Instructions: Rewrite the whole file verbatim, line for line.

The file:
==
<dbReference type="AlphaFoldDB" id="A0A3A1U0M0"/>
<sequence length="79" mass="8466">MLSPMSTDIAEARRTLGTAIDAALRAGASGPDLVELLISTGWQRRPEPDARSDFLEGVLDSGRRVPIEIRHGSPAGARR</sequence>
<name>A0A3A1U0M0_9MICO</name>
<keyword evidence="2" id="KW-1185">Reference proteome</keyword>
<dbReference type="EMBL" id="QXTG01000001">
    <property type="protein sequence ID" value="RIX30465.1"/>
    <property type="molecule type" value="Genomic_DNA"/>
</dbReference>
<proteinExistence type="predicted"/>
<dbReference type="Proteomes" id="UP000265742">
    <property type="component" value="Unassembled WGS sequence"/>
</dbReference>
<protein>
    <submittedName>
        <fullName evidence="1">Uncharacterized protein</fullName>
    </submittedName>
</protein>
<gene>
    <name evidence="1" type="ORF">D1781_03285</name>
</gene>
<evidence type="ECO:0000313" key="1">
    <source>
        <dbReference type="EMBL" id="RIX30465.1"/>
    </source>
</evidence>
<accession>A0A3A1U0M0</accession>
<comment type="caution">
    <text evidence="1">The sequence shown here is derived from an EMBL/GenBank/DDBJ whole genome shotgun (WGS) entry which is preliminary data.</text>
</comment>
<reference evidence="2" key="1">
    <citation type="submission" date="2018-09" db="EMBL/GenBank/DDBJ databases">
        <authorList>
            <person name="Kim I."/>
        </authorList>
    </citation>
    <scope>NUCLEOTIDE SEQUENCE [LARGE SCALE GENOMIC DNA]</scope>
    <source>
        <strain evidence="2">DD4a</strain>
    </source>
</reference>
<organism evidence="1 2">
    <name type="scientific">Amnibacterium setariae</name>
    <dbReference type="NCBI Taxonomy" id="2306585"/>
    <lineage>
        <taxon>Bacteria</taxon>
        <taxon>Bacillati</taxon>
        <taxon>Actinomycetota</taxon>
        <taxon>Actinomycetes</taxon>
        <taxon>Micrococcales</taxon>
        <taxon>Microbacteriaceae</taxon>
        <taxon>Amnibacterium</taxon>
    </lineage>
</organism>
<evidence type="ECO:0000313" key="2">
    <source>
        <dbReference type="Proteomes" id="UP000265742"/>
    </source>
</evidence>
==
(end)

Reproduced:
<dbReference type="AlphaFoldDB" id="A0A3A1U0M0"/>
<sequence length="79" mass="8466">MLSPMSTDIAEARRTLGTAIDAALRAGASGPDLVELLISTGWQRRPEPDARSDFLEGVLDSGRRVPIEIRHGSPAGARR</sequence>
<name>A0A3A1U0M0_9MICO</name>
<keyword evidence="2" id="KW-1185">Reference proteome</keyword>
<dbReference type="EMBL" id="QXTG01000001">
    <property type="protein sequence ID" value="RIX30465.1"/>
    <property type="molecule type" value="Genomic_DNA"/>
</dbReference>
<proteinExistence type="predicted"/>
<dbReference type="Proteomes" id="UP000265742">
    <property type="component" value="Unassembled WGS sequence"/>
</dbReference>
<protein>
    <submittedName>
        <fullName evidence="1">Uncharacterized protein</fullName>
    </submittedName>
</protein>
<gene>
    <name evidence="1" type="ORF">D1781_03285</name>
</gene>
<evidence type="ECO:0000313" key="1">
    <source>
        <dbReference type="EMBL" id="RIX30465.1"/>
    </source>
</evidence>
<accession>A0A3A1U0M0</accession>
<comment type="caution">
    <text evidence="1">The sequence shown here is derived from an EMBL/GenBank/DDBJ whole genome shotgun (WGS) entry which is preliminary data.</text>
</comment>
<reference evidence="2" key="1">
    <citation type="submission" date="2018-09" db="EMBL/GenBank/DDBJ databases">
        <authorList>
            <person name="Kim I."/>
        </authorList>
    </citation>
    <scope>NUCLEOTIDE SEQUENCE [LARGE SCALE GENOMIC DNA]</scope>
    <source>
        <strain evidence="2">DD4a</strain>
    </source>
</reference>
<organism evidence="1 2">
    <name type="scientific">Amnibacterium setariae</name>
    <dbReference type="NCBI Taxonomy" id="2306585"/>
    <lineage>
        <taxon>Bacteria</taxon>
        <taxon>Bacillati</taxon>
        <taxon>Actinomycetota</taxon>
        <taxon>Actinomycetes</taxon>
        <taxon>Micrococcales</taxon>
        <taxon>Microbacteriaceae</taxon>
        <taxon>Amnibacterium</taxon>
    </lineage>
</organism>
<evidence type="ECO:0000313" key="2">
    <source>
        <dbReference type="Proteomes" id="UP000265742"/>
    </source>
</evidence>